The U.S. Department of Justice has charged six members of the Russian Main Intelligence Directorate (GRU) in connection with the June 2017 "NotPetya" cyberattack. The notorious malware release led to prolonged shutdowns across the APM Terminals and Maersk Line business IT networks, among many other serious impacts worldwide.
On June 27, 2017, the destructive NotPetya malware attack hit critical infrastructure and government targets in Ukraine. It then spread uncontrolled between corporate computer networks, affecting dozens of unrelated companies worldwide. Among other organizations, it impacted operations at Maersk, APMT, Fedex subsidiary TNT Express, and U.S. pharmaceutical company Merck. The U.S.-based impacts on shoreside business came to nearly $1 billion, and the shutdown cost Maersk Group an estimated $300 million across its global maritime operations.
The Kremlin has previously denied any involvement in the attack, dismissing criticism as a "Russophobic campaign."
“No country has weaponized its cyber capabilities as maliciously or irresponsibly as Russia, wantonly causing unprecedented damage to pursue small tactical advantages and to satisfy fits of spite,” said Assistant Attorney General for National Security John C. Demers. “Today the department has charged these Russian officers with conducting the most disruptive and destructive series of computer attacks ever attributed to a single group, including by unleashing the NotPetya malware. No nation will recapture greatness while behaving in this way.”
The GRU officers who allegedly developed NotPetya were named as Petr Nikolayevich Pliskin, Pavel Valeryevich Frolov, Sergey Vladimirovich Detistov and Yuriy Sergeyevich Andrienko. Two more individuals – Anatoliy Sergeyevich Kovalev and Artem Valeryevich Ochichenko – were charged in connection with unrelated hacking campaigns.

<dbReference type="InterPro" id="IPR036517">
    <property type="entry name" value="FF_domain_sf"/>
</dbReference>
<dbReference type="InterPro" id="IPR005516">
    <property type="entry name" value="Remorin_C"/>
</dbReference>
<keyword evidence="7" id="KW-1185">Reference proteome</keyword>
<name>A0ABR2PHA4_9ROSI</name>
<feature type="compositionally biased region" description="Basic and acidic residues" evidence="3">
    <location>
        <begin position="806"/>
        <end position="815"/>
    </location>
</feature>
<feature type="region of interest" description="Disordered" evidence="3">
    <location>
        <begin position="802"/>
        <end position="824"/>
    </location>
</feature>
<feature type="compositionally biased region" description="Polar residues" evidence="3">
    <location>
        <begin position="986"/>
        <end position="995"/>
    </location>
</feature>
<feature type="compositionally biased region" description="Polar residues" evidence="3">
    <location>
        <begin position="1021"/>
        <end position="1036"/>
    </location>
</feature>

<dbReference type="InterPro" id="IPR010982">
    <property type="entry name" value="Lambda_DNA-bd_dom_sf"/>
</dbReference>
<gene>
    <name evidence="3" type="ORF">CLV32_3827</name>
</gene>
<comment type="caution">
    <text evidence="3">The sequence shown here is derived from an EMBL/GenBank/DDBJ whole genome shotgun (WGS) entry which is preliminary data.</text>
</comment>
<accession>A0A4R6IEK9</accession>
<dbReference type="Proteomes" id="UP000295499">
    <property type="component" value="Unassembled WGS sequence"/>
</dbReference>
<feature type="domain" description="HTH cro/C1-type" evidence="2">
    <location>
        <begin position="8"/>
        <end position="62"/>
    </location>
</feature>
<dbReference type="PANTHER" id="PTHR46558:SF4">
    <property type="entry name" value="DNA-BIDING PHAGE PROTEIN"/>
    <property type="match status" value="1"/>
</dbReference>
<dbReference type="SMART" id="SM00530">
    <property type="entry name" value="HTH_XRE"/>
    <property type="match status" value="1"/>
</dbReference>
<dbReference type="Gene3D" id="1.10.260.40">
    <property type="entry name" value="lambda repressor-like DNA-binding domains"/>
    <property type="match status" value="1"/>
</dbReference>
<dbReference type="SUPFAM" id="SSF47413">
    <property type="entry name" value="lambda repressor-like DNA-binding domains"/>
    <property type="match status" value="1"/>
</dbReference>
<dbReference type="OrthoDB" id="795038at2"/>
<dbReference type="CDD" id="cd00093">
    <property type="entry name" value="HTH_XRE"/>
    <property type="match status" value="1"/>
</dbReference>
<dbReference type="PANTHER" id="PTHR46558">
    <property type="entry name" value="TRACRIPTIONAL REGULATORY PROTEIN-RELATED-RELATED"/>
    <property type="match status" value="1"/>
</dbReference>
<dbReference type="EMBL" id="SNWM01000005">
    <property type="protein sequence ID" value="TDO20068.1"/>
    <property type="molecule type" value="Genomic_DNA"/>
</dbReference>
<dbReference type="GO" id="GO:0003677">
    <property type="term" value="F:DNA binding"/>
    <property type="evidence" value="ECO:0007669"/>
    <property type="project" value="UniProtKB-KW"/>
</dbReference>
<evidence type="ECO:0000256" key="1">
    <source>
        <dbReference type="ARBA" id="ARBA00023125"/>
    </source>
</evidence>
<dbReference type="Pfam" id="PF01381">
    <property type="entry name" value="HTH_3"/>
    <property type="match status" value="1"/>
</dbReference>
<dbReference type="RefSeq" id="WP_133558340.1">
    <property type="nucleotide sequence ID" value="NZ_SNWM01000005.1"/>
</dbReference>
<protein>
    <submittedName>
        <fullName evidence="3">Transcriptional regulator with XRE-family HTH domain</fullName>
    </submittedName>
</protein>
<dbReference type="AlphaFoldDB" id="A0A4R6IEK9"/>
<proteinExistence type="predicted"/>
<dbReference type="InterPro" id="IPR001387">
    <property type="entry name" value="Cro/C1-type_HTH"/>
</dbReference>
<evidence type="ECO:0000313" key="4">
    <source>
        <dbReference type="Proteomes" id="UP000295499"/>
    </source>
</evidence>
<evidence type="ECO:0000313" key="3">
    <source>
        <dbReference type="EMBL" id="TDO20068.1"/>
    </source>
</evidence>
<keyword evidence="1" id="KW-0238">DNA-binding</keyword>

In addition to their activities related to NotPetya, the six officers were allegedly involved in hacking other foreign targets. These attacks included destructive malware attacks targeting Ukrainian utility companies and government agencies in 2015-16; spearphishing and hack-and-leak operations targeting French politicians and government entities in the run-up to the 2017 French elections; spearphishing and malicious app attacks against officials and participants in the PyeongChang 2018 Winter Olympics; and a spearphishing campaign aimed at the investigation into Russian use of nerve agents on British soil in 2018.
If arrested in the United States or extradited, each would face seven charges – conspiracy to conduct computer fraud and abuse, conspiracy to commit wire fraud, wire fraud, damaging protected computers and aggravated identity theft. The maximum penalty for wire fraud is 20 years in jail.
The same GRU division – Unit 74455 ("Sandworm" or "Fancy Bear") – allegedly contributed to the successful phishing attack on the Democratic National Committee and other electoral interference campaigns during the 2016 U.S. presidential election, according to cybersecurity consultancy CrowdStrike. In 2018, Special Counsel Robert Mueller indicted 12 officers from Units 74455 and 26165 in connection with that campaign, including Anatoliy Sergeyevich Kovalev. Though the new charges released Monday include allegations of interference in elections overseas, they do not reference this earlier activity.